"Dependency proceedings concern themselves with the correction of situations in which children are lacking proper parental care or control." In Interest of J.M., 438 Pa. Super. 409, 652 A.2d 877, 880 (1995) (citations omitted). A dependent child is one who "is without proper parental care or control...necessary for his physical, mental, or emotional health...." 42 Pa.C.S.A. § 6302. "Whether a child is lacking proper parental care and control encompasses two discrete questions: (1) Is the child at this moment without proper parental care or control? and (2) If so, is such care and control immediately available?" In Re Jeffrey S., 427 Pa. Super. 79, 628 A.2d 439, 440 (1993) (citations omitted). See In Interest of JOV, 454 Pa. Super. 630, 686 A.2d 421 (1996). "The burden of proof in a dependency proceeding is on the petitioner...who must show [that] the juvenile is without proper parental care, and that such care is not available immediately." In Interest of J.M., 652 A.2d at 880 (citations omitted). "Both of these determinations must be supported by clear and convincing evidence." In Interest of JOV, 686 A.2d at 423 (citation omitted). Such a Conclusion requires that testimony be "so clear, direct, weighty, and convincing as to enable the trier of facts to come to a clear conviction, without hesitancy, of the truth of the precise facts in issue." In Re S.M., 418 Pa. Super. 359, 614 A.2d 312, 313 (1992) (citation omitted).
A finding of abuse may support an adjudication of dependency. In the Matter of Read, No. 47 Harrisburg 1996 (March 21, 1997); In Interest of J.M., (supra) ; In Interest of J.R.W., 428 Pa. Super. 597, 631 A.2d 1019 (1993). When the court's adjudication of dependency is premised upon physical abuse, its finding of abuse must be supported by clear and convincing evidence. In the Matter of Read, (supra) ; In Interest of J.R.W., (supra) . However, "its findings as to the identity of the abusers need only be established by prima facie evidence that the abuse normally would not have occurred except by reason of acts or omissions of the caretakers (parents)." In Interest of J.R.W., 631 A.2d at 1024.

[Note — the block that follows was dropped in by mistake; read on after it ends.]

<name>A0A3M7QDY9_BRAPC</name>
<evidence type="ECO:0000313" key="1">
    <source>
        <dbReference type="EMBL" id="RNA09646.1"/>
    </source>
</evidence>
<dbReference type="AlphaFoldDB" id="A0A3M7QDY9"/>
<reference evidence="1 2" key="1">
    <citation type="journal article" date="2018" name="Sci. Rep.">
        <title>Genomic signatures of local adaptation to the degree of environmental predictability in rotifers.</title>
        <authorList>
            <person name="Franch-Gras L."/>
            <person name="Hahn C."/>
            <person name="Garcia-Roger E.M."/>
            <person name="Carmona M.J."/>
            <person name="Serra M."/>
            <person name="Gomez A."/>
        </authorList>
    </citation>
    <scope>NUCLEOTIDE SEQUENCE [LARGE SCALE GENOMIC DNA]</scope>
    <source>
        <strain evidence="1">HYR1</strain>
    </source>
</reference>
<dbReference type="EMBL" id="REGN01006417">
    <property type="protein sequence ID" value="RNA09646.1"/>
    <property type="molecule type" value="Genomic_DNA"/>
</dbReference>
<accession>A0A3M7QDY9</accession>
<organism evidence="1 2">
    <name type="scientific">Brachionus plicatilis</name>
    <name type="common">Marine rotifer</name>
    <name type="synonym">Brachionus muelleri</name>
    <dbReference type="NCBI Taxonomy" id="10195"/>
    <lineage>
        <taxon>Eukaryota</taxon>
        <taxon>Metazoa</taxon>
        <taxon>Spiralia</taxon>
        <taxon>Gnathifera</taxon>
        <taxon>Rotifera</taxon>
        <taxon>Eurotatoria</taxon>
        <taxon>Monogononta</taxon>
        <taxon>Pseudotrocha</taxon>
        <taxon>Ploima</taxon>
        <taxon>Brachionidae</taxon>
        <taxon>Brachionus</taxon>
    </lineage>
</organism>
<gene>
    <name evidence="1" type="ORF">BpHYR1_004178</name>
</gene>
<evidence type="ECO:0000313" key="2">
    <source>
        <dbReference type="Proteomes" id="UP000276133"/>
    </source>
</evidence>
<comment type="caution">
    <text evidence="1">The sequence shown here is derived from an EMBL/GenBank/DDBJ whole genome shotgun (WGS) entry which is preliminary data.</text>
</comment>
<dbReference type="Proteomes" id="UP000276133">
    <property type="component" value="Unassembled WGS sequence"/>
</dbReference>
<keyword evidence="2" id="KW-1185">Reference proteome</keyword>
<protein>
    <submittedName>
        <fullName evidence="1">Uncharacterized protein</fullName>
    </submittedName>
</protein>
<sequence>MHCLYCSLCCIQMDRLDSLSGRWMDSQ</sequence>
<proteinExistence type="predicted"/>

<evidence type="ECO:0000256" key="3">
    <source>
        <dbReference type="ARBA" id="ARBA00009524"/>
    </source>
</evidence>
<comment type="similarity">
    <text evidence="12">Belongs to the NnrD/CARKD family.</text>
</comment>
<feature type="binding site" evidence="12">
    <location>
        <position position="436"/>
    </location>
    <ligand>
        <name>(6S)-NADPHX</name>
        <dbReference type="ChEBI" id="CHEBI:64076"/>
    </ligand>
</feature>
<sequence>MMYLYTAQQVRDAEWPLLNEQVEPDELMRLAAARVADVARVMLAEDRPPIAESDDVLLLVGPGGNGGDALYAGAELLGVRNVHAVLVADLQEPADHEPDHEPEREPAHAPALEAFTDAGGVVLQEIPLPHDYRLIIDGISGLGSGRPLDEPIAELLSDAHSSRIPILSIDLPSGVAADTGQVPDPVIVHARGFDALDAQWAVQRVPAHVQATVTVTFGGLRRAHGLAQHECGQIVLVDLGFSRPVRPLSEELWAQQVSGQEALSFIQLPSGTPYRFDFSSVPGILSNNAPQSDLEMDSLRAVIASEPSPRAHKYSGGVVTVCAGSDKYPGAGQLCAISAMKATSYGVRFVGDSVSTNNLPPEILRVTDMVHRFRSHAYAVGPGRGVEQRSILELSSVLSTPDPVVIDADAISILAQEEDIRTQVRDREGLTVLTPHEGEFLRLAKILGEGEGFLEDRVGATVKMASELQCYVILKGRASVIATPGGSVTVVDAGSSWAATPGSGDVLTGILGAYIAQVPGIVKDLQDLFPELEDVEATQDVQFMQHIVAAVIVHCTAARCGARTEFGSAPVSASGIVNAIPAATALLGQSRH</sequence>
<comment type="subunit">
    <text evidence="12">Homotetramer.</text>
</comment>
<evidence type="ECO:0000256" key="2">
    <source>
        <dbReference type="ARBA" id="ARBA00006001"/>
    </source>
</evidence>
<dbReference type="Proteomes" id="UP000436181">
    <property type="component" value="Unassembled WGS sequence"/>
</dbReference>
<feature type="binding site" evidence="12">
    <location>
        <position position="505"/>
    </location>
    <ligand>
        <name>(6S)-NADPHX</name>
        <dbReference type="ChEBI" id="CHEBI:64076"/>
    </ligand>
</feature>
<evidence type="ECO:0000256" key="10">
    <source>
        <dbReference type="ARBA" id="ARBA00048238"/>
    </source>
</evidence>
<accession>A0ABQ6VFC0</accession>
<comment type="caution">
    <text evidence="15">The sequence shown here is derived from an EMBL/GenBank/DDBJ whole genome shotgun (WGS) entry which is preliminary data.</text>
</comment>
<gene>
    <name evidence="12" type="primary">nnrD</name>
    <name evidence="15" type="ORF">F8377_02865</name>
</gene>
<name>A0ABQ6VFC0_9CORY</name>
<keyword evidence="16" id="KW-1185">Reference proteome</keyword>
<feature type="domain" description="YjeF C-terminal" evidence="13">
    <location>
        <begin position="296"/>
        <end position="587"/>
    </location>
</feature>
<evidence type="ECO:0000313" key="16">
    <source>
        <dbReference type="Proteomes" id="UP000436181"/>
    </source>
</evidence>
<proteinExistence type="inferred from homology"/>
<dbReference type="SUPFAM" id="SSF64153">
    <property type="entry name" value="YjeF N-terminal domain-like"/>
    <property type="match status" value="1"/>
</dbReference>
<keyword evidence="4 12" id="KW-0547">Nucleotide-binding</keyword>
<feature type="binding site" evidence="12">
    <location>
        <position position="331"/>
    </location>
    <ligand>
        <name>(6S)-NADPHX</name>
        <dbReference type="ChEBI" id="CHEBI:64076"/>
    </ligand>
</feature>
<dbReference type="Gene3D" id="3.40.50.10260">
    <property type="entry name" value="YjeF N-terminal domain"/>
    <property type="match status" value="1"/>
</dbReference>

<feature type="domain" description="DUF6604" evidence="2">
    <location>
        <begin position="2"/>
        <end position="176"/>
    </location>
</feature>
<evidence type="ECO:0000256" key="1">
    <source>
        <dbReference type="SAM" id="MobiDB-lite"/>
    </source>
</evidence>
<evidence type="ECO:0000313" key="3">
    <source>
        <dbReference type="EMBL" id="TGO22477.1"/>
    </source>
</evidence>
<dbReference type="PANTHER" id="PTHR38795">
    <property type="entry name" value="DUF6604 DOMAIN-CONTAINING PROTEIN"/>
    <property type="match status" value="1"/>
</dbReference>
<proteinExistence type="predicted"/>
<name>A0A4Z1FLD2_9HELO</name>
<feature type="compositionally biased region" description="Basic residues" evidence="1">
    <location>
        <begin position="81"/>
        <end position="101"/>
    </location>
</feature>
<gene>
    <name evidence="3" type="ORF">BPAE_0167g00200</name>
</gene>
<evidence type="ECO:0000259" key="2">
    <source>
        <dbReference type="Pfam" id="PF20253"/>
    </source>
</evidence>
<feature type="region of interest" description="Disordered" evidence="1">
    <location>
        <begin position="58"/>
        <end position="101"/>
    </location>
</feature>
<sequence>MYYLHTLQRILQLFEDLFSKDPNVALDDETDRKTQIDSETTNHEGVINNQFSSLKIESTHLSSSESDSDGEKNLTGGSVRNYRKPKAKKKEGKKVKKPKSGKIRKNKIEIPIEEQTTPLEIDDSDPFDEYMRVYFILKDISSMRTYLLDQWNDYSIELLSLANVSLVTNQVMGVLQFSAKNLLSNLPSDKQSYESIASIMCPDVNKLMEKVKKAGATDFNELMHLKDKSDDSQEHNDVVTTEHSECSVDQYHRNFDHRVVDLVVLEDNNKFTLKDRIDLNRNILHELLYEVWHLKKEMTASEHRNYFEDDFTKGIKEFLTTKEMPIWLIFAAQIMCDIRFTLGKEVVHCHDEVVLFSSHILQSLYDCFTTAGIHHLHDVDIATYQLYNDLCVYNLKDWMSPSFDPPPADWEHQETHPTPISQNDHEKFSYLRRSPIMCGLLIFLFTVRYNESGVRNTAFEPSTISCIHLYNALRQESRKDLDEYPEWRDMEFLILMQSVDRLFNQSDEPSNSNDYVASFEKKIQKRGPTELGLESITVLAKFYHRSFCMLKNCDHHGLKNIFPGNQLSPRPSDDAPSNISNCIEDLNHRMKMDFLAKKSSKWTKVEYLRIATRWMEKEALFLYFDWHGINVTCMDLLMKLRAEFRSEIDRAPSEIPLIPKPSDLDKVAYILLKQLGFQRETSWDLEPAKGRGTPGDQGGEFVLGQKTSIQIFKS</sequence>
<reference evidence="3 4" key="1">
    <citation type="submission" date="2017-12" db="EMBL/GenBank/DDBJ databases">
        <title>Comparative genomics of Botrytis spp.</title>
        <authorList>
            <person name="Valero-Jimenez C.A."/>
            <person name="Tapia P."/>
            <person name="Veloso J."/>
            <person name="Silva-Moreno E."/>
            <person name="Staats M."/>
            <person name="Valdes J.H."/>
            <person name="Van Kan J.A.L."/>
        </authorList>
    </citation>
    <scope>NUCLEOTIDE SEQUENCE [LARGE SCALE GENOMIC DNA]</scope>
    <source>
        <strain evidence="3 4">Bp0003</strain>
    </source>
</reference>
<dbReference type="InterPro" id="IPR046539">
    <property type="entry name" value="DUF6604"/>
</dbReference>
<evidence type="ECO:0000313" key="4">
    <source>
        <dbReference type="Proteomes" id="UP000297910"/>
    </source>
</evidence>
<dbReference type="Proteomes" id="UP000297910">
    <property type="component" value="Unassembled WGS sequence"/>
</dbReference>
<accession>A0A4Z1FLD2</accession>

Our standard of review in dependency cases is well-established.
The standard of review which this Court employs in cases of dependency is broad. However, the scope of review is limited in a fundamental manner by our inability to nullify the fact-finding of the lower court. We accord great weight to this function of the hearing Judge because he is in the position to observe and rule upon the credibility of the witnesses and the parties who appear before him. Relying upon his unique posture, we will not overrule his findings if they are supported by competent evidence.
In Re R.R., 455 Pa. Super. 1, 686 A.2d 1316, 1317 (1996) (citations omitted).
Appellants' first contention is that the trial court's finding of physical abuse was not supported by clear and convincing evidence. Appellants do not dispute that C.R.S. suffered severe injury on October 7, 1995. Rather, they argue that C.R.S.'s injuries were accidental and that they were sustained when Father and the EMT resuscitated the child. CYS argues that the trial court properly concluded that C.R.S.'s injuries were non-accidental and caused by one or both of his parents. Specifically, CYS contends that C.R.S. was injured as a result of "shaken baby syndrome."
In determining whether C.R.S. was abused, the trial court properly defined "child abuse" as "any act or failure to act by a perpetrator which causes non-accidental serious physical injury to a child under 18 years of age." See 23 Pa.C.S.A. § 6303(b)(1)(i). *fn5 Applying this definition to the facts of this case, the trial court concluded that the child's injuries were non-accidental, and, therefore, the product of child abuse. In arriving at this Conclusion, the trial court considered the extensive medical testimony which was presented. The trial court's opinion was based largely on its finding "that Dr. Robert Vannucci's testimony indicating non-accidental injury was the most credible...[and that] Dr. Steven Wassner's testimony that the bruises on the child's chin and head existed prior to October 7, 1995, was credible." Trial Court Opinion filed 7/23/96 pp. 23-25. Finally, the trial court found incredible the parents' testimony explaining the source of C.R.S.'s various injuries. Trial Court Opinion filed 7/23/96 p. 25. The trial court characterized the parents' testimony as conflicting. Our review of the record reveals that the trial court's finding that C.R.S. was abused was not supported by clear and convincing evidence.